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Lecture 2

NFS284 Lecture 2.docx

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University of Toronto St. George
Nutritional Science
Debbie Gurfinkel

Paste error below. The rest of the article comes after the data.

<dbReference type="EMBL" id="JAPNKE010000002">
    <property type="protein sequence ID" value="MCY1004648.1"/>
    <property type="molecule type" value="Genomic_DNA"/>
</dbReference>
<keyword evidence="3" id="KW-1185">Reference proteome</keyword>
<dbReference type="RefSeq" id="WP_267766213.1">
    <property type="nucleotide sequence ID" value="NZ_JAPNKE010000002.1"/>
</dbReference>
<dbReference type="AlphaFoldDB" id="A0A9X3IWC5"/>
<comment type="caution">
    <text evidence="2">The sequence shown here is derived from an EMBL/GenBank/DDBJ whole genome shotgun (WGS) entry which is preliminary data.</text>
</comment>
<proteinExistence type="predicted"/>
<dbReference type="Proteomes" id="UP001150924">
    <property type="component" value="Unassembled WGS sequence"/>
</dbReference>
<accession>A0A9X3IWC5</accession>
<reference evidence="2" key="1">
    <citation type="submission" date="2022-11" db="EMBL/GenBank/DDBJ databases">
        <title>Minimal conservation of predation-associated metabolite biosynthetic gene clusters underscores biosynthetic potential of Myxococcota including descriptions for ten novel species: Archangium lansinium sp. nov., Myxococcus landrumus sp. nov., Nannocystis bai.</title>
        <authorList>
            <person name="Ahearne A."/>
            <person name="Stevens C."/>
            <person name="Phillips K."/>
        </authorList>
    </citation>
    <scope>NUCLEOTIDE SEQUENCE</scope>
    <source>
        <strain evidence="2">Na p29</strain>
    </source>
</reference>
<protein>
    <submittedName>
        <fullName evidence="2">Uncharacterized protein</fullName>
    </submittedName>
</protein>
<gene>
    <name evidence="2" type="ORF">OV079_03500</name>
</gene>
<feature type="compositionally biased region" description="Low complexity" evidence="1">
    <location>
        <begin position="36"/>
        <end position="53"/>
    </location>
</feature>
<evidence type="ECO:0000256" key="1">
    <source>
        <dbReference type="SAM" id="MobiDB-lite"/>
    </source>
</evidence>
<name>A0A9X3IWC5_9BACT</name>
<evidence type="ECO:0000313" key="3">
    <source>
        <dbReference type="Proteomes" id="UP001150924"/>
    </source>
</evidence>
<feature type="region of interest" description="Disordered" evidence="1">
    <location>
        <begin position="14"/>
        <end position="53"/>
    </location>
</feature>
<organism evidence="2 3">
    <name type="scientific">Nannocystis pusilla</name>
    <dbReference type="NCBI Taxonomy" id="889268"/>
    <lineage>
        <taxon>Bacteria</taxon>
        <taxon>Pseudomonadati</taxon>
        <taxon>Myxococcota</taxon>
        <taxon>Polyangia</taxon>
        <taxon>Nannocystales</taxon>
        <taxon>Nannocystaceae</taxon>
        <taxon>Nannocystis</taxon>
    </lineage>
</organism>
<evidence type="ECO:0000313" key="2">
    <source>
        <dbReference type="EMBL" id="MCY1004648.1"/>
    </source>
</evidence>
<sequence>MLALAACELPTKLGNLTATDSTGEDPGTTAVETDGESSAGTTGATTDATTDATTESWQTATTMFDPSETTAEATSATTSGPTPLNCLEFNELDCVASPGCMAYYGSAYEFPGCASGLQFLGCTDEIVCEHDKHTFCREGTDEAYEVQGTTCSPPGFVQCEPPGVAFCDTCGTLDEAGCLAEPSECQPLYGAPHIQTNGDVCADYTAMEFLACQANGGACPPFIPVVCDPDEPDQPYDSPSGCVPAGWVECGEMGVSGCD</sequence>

NFS284 Lecture 2 Chapter 1: Food for Health  1.4 Understanding Science Helps Us Understand Nutrition: The Scientific Method o Hypothesis o Experiment to test hypothesis o Results analyzed o Conclusion:  Hypothesis supported or hypothesis rejected o Publication of results in a peer-reviewed scientific journal o Publication sparks interest and more experiments are conducted to test hypothesis o Reproducibility strengthens the hypothesis  1.5 Nutrition Research o Observational Studies  Determines an association or correlation between diet and health (some aspect)  Eg. high intake saturated fats associated w/ CVD  2 types:  Prospective cohorts study  Case control study (not as reliable)  What is a cohort? A description of group or population o Intervention Trial  Determines causation (or establishes a causal link) between diet and health)  Eg. association of birth rate and number of TVs but no causal link  Can test o Observational studies  Association/Correlation  Direct or positive  Increase intake of dietary component o Eg. intake of saturated fats increase, CVD increase o Directions are the same Intake of dietary component Number of disease cases Low Low High High  Association/ Correlation  Inverse or negative  Increase intake of dietary component o Eg. increase PUFA, CVD decreases  Decrease disease risk Intake of dietary component Number of disease cases Low High High Low o Limitation of observation studies  Increase vegetable intake -> decrease cancer risk Vegetable intake Cancer cases Low High High Low  Other factors that lead to diff confounding factors  Confounding factors  Confounding factor: related to both the outcome being investigated (cancer cases) and a factor that might influence outcome (dietary intake)  Eg. socioeconomic factors  What if low vegetable intake is a characteristic of an older population? o How do you determine if you are measuring the effect of vegetable intake or age? o Statistical adjustment for confounding factors  Eg. age adjustment  Problems  Can only correct for confounders that are identified and measured  Uncorrected or unknown confounding -> residual confounding o Eg. some genetic factors  Get info, only need to check in and give info  Collect lots of info then can test other hypotheses  Age influences disease risk  May be other factors affecting this o Prospective cohort study  starts w/ cohort , correct for confounding factors to determine if difference in disease, see if hypotheses is supported o Intervention Trial  Control group  Diet typical of the population; may continue typical diet  Intervention or treatment group  Substantial change in the diet  Randomization  Assignment to the control group or treatment group is purely by chance  Implications of randomization: o Confounding factors are equally distributed between control and treatment group, eg. genetic factors o The only difference between control and treatment groups is the treatment or intervention  If treatment is ineffective in altering outcome, then causation is indicated or a causal link is made  Randomly divided into 2 groups o Intervention trial  Large sample, totally randomize  Considered best study to do o Intervention Trials: Characteristics  Placebo  Dummy treatment given to control group to eliminate the effect of participant expectations  Blinding of study  Whether the participant is assigned to control or treatment group is unknown to o Both participant and researcher = double blind study o Either the participant or researcher = single blind study  Strengths  Shows causation  Evidence from intervention trials considered stronger than observational studies  Limitations  Difficult to sustain especially if you are making substantial changes to the diet  CT: Using Scientific Method o Pg 26
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